He was one of the biggest stars of the 1930s and 40s. And yet today many people have no idea who Robert Taylor was and how successful a career he had.
Here he is (above) during his early years when he started as a handsome “juvenile” lead. He developed into an ultra-handsome Hollywood figure — known informally as “the man with the perfect profile” — and one of MGM’s most prominent leading men.
Still in all, Taylor remains a bit off-putting. He often comes across as an overly manicured and wooden actor, perhaps a slightly senior version of an early Gregory Peck (five years younger than Taylor).
Offsetting that impression, however, is the range of roles the actor took on. Especially in some very good crime dramas, notably the film noir High Wall opposite Audrey Totter.
Did you know that he was notoriously underpaid at MGM even during his peak years?
Why? Well, Taylor liked his job and, as improbable as this sounds today, also liked his studio bosses. He was pretty much a happy camper. (Would the same could be said for Taylor’s first of two wives, Barbara Stanwyck, pictured below.) He remained at MGM for a remarkably long period, 24 years from 1934 to 1958.
Although his manicured good looks made him a star, his glossy appearance seemed to get in his way as an actor. To his credit, he took on some tough roles as well as all those costume dramas (eg. 1952’s Ivanhoe and 1953’s Knights of the Round Table).
Late in his career he put on some weight, which helped in his role as Captain Matt Holbrook on the successful television series, The Detectives, which ran on ABC from 1959 to 1962. Appearing in the cast were Adam West and Ursula Theiss, Taylor’s second wife.
Some Robert Taylor tidbits:
— Yes, Taylor’s had the good looks and scrubbed manner of a classic British stage actor. But he was anything but. He was born Spangler Arlington Brugh in 1911 in the plains of Nebraska, and always described himself as a proud Cornhusker.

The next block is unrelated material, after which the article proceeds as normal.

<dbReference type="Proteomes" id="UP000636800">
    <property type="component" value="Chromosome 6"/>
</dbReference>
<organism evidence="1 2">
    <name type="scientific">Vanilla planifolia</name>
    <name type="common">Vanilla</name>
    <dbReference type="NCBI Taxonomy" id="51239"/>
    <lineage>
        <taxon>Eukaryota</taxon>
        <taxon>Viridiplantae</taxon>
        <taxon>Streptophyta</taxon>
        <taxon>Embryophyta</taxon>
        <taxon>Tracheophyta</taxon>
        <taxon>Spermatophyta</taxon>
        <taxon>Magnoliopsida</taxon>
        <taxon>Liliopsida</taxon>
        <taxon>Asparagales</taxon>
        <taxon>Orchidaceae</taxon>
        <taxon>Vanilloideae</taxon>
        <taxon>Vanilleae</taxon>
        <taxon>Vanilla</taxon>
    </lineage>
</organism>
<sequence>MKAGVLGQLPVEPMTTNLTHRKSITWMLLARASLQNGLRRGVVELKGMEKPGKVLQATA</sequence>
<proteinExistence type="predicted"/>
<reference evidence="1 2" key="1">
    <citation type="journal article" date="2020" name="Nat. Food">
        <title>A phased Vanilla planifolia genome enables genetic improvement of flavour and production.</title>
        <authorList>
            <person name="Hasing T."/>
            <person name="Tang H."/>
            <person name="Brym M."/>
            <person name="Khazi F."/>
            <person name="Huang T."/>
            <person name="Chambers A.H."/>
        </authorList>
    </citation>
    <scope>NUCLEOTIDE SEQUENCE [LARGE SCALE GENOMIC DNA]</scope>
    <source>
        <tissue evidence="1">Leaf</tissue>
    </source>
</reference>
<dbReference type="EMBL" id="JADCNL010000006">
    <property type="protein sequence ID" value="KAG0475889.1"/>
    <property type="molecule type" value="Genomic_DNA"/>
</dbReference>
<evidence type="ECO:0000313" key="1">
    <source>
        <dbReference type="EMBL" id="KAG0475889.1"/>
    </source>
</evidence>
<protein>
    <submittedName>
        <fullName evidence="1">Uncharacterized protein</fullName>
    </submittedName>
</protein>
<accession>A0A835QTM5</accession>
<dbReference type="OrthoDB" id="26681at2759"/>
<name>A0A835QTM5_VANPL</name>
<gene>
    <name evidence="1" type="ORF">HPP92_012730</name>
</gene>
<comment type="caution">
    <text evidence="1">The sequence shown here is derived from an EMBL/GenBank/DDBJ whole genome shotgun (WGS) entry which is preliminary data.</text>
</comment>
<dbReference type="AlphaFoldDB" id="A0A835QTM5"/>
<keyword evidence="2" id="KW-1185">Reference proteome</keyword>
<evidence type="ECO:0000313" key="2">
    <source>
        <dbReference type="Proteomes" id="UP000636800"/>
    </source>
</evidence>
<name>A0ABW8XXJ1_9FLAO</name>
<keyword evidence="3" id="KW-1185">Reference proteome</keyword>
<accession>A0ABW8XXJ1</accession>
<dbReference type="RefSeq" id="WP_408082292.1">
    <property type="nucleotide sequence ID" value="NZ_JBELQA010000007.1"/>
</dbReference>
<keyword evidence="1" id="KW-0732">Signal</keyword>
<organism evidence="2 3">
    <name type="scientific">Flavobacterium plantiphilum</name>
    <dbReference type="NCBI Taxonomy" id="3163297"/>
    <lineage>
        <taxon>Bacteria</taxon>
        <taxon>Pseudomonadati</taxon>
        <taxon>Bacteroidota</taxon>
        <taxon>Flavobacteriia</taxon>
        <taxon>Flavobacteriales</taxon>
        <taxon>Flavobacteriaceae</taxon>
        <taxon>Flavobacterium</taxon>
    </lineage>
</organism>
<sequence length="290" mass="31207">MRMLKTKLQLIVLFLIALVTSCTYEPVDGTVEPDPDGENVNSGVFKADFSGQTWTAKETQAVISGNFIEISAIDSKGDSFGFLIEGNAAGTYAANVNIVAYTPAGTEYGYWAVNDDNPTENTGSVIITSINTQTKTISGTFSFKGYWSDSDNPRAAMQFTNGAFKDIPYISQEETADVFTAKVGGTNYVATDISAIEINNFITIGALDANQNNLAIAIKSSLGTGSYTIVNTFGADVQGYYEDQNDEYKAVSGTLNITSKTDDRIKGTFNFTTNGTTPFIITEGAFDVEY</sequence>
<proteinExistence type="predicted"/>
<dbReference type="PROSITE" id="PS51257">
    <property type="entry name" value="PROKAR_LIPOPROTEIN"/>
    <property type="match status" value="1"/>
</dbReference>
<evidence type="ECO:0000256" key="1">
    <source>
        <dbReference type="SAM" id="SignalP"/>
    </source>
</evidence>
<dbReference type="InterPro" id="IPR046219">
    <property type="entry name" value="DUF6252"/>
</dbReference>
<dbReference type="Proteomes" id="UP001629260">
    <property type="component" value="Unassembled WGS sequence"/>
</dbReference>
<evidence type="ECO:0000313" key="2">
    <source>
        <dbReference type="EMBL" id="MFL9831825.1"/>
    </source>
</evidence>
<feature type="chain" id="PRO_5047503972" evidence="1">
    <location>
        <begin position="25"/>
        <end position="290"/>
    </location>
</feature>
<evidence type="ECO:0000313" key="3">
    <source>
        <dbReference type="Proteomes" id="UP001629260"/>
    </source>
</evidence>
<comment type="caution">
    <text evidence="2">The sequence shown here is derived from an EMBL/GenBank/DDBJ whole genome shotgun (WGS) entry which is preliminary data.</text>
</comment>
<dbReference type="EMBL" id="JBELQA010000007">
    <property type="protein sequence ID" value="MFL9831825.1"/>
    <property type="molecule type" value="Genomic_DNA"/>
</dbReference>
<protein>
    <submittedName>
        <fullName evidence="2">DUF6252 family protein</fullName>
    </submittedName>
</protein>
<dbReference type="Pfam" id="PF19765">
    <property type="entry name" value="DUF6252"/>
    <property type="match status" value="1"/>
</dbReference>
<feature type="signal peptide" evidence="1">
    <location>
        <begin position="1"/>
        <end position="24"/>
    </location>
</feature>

— As mentioned above, Taylor’s first marriage was to Barbara Stanwyck. It lasted from 1939 to 1952.
— Taylor and fellow MGM stalwart Clark Gable got along well. They were lifelong friends, and Taylor was a pallbearer at Gable’s funeral in November 1960.
— Taylor’s personal favorite of his movies was 1940’s Waterloo Bridge, a classic melodrama about a World War I soldier and a fallen ballet dancer. Taylor’s costar is Vivien Leigh. Worth a look.
As as often happens with handsome leading men, Taylor (as did Peck) got better as he got older. His career was a long one, nearly 80 movie and tv credits over a 35-year span. And Taylor had considerable success starring in various roles in war movies, elaborate costume dramas, noirs and even as an American Indian fighting in the Civil War.
By all accounts Taylor disliked the “pretty boy” tag that dogged him throughout much of his career, and often pushed for challenging parts. The evidence is that he succeeded both in the movies and later on television. A heavy smoker, Taylor died young in 1969 of lung cancer at age 57 .